Cavorite is a platform puzzle game from Cascadia Games, containing 63 levels of jumping, grabbing, button-activating action.
We decided to review Cavorite mostly based on the artwork and the general feel that the trailer had left us with. The art looked absolutely beautiful, as does the general feel of the game, with a very retro look and a very retro sort of atmosphere involved. Even the story itself is set in the 19th century, so that piqued our interest even more. Unfortunately however, the game did not rise to our expectations.
The game features a professor that has invented a material called cavorite that when sprayed on any objects’ surface, it makes that object float (ignoring gravity). The professor sprays the substance on a spaceship that then takes him to the moon. Before he even knows it however, he’s in trouble with the natives, a bunch of green skinned aliens that take his spaceship away and capture him.
Cavorite finds you as the professor, attempting to escape from the Selenites’ moon base, by jumping around from platform to platform, and moving crates around in order to hold down buttons (to open walls), deflect lasers, and so on. The gun that you carry can spray the cavorite on the crates, allowing you to make them float, and grab on to them, helping you quite a lot with getting to hard-to-reach platforms.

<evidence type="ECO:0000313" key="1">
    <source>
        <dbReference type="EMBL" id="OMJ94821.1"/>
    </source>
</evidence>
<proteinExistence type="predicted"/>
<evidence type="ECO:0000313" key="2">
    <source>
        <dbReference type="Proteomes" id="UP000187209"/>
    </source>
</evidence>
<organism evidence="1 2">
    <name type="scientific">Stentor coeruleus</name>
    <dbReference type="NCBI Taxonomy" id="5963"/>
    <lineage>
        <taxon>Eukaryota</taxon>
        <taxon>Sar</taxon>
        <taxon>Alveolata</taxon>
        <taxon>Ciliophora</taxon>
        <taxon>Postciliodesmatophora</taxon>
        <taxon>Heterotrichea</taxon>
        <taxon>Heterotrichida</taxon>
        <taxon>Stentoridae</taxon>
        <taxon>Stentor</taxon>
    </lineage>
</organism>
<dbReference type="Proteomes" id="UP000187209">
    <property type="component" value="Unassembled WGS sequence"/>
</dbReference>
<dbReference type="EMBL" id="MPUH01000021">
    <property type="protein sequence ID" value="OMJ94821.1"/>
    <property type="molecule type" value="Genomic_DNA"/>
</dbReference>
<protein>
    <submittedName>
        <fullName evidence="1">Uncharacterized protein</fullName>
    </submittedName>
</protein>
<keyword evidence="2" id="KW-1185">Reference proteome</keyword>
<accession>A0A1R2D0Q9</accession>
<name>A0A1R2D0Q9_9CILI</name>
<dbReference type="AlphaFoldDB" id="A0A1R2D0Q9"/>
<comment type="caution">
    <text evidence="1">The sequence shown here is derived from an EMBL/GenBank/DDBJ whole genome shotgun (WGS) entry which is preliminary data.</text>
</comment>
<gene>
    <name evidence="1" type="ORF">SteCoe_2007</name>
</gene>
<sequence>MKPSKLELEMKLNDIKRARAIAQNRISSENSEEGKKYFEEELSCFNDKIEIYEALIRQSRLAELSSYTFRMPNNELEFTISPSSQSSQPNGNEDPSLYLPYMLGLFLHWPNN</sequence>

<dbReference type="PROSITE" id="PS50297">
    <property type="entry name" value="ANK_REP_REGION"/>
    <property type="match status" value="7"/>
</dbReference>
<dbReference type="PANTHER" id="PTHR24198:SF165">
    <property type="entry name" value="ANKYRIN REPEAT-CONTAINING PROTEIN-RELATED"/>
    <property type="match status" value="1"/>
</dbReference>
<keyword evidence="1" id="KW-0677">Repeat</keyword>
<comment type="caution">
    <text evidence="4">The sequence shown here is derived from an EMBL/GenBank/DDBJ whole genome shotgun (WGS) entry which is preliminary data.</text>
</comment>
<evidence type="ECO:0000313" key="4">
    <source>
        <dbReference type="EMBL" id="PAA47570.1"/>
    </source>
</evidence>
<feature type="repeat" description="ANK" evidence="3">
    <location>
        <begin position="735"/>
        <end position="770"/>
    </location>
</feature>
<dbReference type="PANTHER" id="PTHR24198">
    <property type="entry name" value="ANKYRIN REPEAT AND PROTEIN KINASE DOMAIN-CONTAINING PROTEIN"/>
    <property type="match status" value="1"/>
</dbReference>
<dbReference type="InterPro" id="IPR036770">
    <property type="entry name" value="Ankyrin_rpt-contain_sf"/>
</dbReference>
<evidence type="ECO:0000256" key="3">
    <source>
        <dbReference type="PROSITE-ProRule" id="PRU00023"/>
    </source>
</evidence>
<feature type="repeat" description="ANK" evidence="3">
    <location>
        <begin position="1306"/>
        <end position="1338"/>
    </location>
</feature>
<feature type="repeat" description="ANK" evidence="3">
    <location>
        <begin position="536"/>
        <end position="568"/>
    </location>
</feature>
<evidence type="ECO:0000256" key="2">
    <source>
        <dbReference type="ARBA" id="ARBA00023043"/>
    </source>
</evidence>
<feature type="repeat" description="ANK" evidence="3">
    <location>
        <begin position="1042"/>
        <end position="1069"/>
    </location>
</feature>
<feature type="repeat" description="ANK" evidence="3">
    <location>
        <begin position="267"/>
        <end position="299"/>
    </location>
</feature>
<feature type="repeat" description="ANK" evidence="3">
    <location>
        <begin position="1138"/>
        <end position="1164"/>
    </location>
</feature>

All the while you have to avoid the three kinds of enemies, kill them by dropping crates on them (or using them to push the aliens into pits and other dangers), or use them to your advantage (a certain kind of enemy type will push crates that you place in its path, effectively helping out).
The game however doesn’t realize its full potential. Unfortunately for Cavorite there are a lot of platform games and a lot of puzzle games on the App Store, and as such, comparisons are bound to happen. The game simply cannot hold up to other titles in these categories. The game is not so much challenging as it is annoying, and for several reasons.
The controls are difficult and clunky, and the fact that you are on a timer (assuming you want a decent score), means you suffer even more since you can’t really focus on making the best of the game’s physics engine. The puzzle part of the levels is hardly a puzzle, as there are plenty of cases where identical looking buttons (that are situated in opposite points) each do different things, with no sort of hint or way to know which does what. Therefore it’s either a guessing game as to which button you should send the crate to, or a matter of trying and trying and trying until you get it right. This obviously becomes extremely irritating at one point and you just decide to stop playing right then and there.
It’s unfortunate that Cavorite doesn’t do better. The pixel art and sound are terrific, and the retro feel of the game is something we greatly enjoyed. The actual game play however kills it completely. Couple that with the fact that the game costs $1.99, and you’ve got double trouble.A game that could have been much more, Cavorite is for the time being a title best left alone (we will however keep an eye out for updates, hoping that the game is improved on).